Regardless of the reasons that lead up to it, I’ve never condoned my autistic son being violent. Whether the violence was due to fear, anxiety, anger or confusion, if he went to cause someone harm I would do everything in my power to stop him and let him know it was unacceptable. This seems obvious to me. It worked too, though it took a while. He went from a destructive, biting, hitting little boy, to the almost-always gentle child I have today. In fact, he is gentler than most children his age. But not all parents have the same attitude as I do, and my son has been at the receiving end of it, while the parents just stood there and watched.
One such incident happened at an autism play-group for preschoolers. One particularly violent child was an absolute bully. The parents just stood there and watched it, seeming to accept that it was part-and-parcel of the autism. I don’t like telling other people’s children off, particularly when the parent is right there, so I did nothing except try to keep my son out of his way. At one point the children went out to play, my son and this bully were in the sandpit. The bully threw sand at my boy’s face! Can you imagine how distressing that is – sand in the hair, mouth, nose, eyes even. I told him to stop it, but he persisted, even though his speech was remarkably good for an autistic child and he clearly understood what I was saying.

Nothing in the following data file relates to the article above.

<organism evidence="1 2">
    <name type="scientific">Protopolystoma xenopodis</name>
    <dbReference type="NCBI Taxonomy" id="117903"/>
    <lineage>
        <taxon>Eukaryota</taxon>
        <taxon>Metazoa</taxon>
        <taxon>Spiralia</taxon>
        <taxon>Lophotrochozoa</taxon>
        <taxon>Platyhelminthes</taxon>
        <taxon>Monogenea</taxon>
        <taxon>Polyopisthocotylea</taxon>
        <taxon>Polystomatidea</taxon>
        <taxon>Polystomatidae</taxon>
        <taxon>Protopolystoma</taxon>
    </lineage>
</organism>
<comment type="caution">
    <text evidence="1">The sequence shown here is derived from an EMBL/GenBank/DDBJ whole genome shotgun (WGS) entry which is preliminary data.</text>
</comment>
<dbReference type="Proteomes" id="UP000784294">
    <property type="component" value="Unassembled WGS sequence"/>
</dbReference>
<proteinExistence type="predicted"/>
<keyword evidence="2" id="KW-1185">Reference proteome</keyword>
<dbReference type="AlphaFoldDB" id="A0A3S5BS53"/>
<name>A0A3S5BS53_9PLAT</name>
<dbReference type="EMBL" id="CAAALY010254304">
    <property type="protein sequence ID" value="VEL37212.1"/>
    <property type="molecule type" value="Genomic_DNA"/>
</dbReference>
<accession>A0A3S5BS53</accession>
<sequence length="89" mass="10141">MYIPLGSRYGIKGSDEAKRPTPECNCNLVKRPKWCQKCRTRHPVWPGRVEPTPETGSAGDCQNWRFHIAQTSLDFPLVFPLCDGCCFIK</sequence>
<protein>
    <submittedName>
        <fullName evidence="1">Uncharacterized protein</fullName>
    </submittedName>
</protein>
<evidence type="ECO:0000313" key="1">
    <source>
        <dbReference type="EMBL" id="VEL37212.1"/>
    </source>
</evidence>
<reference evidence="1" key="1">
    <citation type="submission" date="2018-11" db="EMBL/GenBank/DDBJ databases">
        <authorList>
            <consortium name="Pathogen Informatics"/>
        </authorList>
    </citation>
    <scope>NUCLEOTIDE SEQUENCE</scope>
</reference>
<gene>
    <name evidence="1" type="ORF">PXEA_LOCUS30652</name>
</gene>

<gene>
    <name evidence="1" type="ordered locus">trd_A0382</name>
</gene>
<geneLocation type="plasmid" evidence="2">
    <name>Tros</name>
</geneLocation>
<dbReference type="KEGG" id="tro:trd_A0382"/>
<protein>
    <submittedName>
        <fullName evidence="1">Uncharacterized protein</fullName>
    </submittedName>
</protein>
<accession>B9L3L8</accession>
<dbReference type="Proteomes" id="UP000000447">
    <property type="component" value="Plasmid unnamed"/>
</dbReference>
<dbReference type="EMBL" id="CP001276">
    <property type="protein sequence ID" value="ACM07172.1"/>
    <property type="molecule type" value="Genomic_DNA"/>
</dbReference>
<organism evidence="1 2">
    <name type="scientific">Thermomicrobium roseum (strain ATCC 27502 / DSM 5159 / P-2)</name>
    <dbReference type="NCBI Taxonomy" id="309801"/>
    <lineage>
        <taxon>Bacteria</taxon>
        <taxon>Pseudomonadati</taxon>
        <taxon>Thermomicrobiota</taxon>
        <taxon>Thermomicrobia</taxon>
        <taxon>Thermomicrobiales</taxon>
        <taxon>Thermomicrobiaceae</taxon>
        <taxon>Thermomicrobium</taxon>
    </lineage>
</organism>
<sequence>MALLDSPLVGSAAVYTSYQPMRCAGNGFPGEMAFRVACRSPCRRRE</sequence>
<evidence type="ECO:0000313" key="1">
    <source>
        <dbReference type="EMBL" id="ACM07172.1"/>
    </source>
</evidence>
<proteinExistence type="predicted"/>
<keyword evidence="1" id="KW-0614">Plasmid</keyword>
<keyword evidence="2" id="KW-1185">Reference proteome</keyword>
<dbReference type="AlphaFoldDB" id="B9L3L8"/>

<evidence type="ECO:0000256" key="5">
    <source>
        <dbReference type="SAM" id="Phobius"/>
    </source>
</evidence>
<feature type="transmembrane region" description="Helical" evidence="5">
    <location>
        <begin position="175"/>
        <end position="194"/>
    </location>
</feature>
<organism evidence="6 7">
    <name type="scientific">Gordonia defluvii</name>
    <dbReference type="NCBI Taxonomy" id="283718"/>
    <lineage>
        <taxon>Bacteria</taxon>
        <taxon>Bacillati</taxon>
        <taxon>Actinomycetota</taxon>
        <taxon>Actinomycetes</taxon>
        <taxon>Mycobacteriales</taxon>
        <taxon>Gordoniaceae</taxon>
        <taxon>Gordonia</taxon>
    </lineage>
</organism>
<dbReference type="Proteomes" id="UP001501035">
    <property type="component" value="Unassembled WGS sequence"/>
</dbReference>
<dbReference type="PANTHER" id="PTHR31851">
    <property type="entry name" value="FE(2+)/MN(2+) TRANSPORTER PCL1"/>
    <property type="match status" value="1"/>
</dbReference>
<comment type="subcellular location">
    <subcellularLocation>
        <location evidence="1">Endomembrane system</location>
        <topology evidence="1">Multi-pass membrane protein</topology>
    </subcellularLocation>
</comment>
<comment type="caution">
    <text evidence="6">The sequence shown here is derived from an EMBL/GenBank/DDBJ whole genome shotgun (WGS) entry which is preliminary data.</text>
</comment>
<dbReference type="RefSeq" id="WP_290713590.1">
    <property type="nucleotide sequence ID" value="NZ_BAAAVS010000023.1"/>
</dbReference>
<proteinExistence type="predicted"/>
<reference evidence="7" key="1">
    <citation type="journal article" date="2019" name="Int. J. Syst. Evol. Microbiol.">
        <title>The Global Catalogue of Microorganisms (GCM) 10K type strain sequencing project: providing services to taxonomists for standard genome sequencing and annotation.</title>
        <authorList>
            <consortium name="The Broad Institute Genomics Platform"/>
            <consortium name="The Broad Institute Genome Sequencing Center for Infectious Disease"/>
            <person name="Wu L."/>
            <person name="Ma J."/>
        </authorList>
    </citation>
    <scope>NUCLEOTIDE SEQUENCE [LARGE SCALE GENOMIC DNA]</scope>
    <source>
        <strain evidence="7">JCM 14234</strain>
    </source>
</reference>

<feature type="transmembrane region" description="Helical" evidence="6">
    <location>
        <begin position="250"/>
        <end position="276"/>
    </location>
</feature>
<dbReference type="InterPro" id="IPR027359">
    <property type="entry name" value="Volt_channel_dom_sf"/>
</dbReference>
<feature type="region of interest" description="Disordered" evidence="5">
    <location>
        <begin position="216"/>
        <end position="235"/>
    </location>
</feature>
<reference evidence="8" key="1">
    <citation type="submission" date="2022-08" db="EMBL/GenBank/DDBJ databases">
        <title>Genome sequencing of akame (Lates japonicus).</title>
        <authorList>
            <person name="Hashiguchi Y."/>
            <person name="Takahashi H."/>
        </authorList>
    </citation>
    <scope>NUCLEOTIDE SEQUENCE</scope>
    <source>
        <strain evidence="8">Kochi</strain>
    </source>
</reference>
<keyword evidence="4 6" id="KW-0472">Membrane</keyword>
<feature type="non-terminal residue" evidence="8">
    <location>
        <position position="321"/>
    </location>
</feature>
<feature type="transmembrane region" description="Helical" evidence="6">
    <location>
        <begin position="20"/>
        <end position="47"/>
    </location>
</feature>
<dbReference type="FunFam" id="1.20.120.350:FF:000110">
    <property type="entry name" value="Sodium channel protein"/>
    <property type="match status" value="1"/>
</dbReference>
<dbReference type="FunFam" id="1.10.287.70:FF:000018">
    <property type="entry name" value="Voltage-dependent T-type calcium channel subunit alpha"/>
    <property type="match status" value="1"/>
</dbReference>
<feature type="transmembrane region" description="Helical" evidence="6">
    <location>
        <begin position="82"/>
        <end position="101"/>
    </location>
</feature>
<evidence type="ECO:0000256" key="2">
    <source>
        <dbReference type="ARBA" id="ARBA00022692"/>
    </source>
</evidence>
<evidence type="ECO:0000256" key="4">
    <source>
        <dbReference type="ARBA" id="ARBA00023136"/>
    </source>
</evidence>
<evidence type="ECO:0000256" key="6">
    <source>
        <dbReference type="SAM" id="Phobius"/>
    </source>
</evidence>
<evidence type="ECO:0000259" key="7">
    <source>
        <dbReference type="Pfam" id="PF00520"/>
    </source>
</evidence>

That was the first time that I thought some people might just be crap parents, and using the label of “autism” to not take responsibility for their children’s behaviour – an opinion I’ve heard many times over from other people both before and since then. But over time I’ve refined that view to this: It’s not that some parents are bad parents and simply use autism as an excuse when their child doesn’t actually have autism. Rather, from what I’ve seen, it’s simply that having an autistic child doesn’t automatically mean you are a misunderstood and good parent. To put it another way, a child can be a misbehaving terror with negligent or bad parents, and also happen to genuinely be autistic.
I had a similar thing happen today at the local playground. My son and I ran into another family there and we started chatting away, as you do. Then their three year-old boy started pushing my son, prodding him, hitting him. My son kept backing up and trying to protect himself, still the boy advanced. I watched the parents do nothing, even though they were right there watching their son attacking my own. I tried to intervene, I said to my son “tell him no, stop”, and my son mimicked me as instructed. Still the boy pushed, still the parents did nothing. I gently tried again to get the parents to tell their own son off “he doesn’t seem to want to leave my boy alone..”. To which the mother replied, “oh he’s just being territorial because he loves me and doesn’t want other boys around.” Still, no effort to tell off or stop the boy. So I said we had to leave and took my son off home. On the way home I told him he was good for telling the boy to stop, and that boy had been mean, and hitting was bad. At least my son understood this, despite all the language issues in his way. Their child had no such excuse.
There is no link between bad parenting and autism, nor between good parenting and autism. There are just good parents, and bad parents, and sometimes their children have autism.